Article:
We strongly recommend using Cipriani Pappardelle. This pasta is extremely thin and very delicious. It's a bit hard to find. We found the best price is at The Fresh Market. See their website for locations. It can also be ordered from Fresh Market via the internet at or from, but the price is substantially higher. Cipriani Pappardelle comes in 250 gram boxes, 8.82 ounces.
A suitable alternative pasta may be very thin egg noodles found in pasta section of most grocery stores.

We recommend only diver scallops. The best we've ever found come from Costco. They are available weekends from their seafood kiosk or anytime frozen in 2 pound bags. They are day-boat scallops without any preservatives.

The Secrets to Soft, Fluffy Gnocchi


Rate or Review

Reviews (7 reviews)

I just made the sauce from this recipe and served it with some polenta I fried up. It was delectable! As someone who doesn't eat much butter, it was absolutely wonderful to have such a lovely sauce where you can really appreciate the flavor of the butter. The sage crisped up beautifully and was delicious. When I have more time I am definitely going to have to make the gnocchi

I loved the gnocchi and so did my family. My husband rated it. I was looking for an easy receipe after my husband said he had gnocchi in a italian restaurant and loved them. He liked this particular one very much. We added mushrooms to the sauce and I used dried sage as I didn't have any fresh leaves and I also used some garlic. They turned out wonderful. My 2 year old loved them too. Worth trying! Just plan ahead! Being eight months pregnant and with the toddler, I tired to do too much in a short time. Probably it will be a lot easier to have the gnocchi already done a few hours before you start cooking the sauce. Thanks for a great receipe.

I've made this twice now and both times it has turned out absolutely superb! Like pastry dough, the less you touch this dough, the better. The second time I made it, I found that I didn't knead it enough because as I was rolling out the dough it kept separating down the middle of the first roll. I incorporated the first roll into the rest of the dough and kneaded another minute, which seemed to do the trick.I did a side sauce with fresh Sage leaves, whole oregano leaves, garlic, butter, lemon zest and wine which I poured over the entire dish once It was all seared. this dish is time consumeing but worth it! Sooooooooo Good!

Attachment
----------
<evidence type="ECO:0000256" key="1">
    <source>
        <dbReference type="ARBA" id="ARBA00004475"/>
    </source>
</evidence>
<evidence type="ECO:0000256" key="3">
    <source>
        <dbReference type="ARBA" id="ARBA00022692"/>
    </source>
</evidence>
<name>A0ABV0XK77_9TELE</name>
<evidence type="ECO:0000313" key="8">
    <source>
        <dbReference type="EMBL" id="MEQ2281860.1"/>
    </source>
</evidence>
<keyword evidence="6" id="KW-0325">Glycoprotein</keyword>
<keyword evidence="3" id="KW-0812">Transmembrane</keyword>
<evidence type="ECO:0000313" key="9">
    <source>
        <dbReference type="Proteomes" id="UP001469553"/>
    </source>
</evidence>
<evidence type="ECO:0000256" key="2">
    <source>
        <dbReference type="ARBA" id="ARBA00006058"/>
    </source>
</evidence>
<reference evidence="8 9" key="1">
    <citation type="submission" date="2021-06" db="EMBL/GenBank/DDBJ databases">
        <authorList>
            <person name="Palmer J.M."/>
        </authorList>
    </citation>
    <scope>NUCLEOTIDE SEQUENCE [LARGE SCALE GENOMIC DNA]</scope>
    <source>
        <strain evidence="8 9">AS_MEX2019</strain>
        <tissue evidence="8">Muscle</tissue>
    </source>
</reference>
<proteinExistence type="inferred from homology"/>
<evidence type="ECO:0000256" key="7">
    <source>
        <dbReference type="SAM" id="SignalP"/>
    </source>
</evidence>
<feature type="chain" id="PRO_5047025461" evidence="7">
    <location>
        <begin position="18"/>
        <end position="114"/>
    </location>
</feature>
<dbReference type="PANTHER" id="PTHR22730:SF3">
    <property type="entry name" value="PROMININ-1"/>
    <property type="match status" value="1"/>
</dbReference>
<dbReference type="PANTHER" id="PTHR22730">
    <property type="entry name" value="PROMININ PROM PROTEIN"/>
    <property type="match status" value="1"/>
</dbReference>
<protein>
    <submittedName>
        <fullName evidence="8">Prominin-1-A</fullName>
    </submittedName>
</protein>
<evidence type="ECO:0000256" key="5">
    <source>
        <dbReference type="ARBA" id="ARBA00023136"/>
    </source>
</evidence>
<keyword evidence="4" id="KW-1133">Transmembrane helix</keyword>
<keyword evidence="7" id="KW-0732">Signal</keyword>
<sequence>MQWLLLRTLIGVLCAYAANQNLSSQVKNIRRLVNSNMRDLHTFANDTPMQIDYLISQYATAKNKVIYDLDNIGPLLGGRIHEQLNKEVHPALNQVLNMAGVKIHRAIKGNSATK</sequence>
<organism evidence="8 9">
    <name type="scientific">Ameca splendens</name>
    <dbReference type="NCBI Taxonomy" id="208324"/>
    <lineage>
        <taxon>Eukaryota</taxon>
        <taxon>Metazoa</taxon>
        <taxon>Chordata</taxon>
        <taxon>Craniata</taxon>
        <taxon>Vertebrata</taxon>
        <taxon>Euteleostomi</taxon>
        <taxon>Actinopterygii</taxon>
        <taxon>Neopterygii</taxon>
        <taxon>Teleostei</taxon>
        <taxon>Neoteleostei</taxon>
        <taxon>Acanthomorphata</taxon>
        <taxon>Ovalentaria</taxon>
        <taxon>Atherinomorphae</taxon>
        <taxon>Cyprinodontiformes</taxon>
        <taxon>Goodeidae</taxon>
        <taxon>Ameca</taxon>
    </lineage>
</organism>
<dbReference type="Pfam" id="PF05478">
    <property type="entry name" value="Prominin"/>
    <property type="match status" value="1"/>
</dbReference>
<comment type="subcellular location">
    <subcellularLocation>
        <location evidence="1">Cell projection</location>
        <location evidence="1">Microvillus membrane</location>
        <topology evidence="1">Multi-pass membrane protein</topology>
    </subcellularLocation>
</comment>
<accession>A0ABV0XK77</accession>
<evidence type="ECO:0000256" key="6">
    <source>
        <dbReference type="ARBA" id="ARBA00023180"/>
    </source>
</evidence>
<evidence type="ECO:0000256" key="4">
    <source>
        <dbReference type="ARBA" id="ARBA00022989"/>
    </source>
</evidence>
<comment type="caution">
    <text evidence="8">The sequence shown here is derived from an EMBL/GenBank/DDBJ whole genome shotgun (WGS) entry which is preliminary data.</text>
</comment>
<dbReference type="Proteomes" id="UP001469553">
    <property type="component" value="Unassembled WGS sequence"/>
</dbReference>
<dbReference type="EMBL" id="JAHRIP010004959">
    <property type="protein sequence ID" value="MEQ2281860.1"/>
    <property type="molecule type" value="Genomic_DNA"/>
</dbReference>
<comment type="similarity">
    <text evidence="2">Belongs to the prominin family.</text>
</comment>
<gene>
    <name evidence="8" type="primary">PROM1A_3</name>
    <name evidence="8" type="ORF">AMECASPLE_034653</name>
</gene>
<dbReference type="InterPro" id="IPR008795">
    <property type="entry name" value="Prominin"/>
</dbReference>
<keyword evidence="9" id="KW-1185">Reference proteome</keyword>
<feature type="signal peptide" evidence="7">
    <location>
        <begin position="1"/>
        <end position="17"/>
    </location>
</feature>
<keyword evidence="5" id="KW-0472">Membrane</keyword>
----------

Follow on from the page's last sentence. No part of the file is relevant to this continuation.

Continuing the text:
How to make Browned Butter Ravioli with Sage and Toasted Walnuts:

  1. Bring a large pot of water to a boil. Generously salt the water. Cook fresh ravioli according to package instructions. Once it is cooked, drain the cooking liquid and set aside. I always reach for my favorite flavor of fresh ravioli in the refrigerated section of the grocery store.
  2. While the pasta water is heating up, start by heating skillet over medium heat. Add butter and let it melt and begin to foam. As it starts to become a light golden color, add fresh sage leaves and walnuts. Toss to coat and let sage turn crispy, about 2 minutes. Remove from heat.
  3. Toss the freshly cooked pasta in the browned butter sage sauce. Serve immediately. May top with freshly grated parmesan cheese.

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Juicy Garlic Baked Pork Chops with Sage Butter

Okay. Are you ready to hear how stupid good these pork chops are?

Let’s go back to the first night I made them. I had cooked the chops in bulk and my husband and I chowed down until we had officially maxed out our pork meters.

I didn’t want the remainders to go to waste. So naturally, I froze the rest.

Butter-sage drippings and all.

A week later, my husband decided he was once again ready to conquer the chops, and he took the leftovers to work. He returned home with a Tupperware container that had been licked clean and with wide eyes, he exclaimed,

“Holy pork chops, Batman, those were even better than the first time.”

Frozen seconds that were twice as good as when made fresh? Yes. Correct. You read that right.

There’s something magical about these chops and, while I typically like to keep some culinary secrets to myself, I think this one is pretty obvious.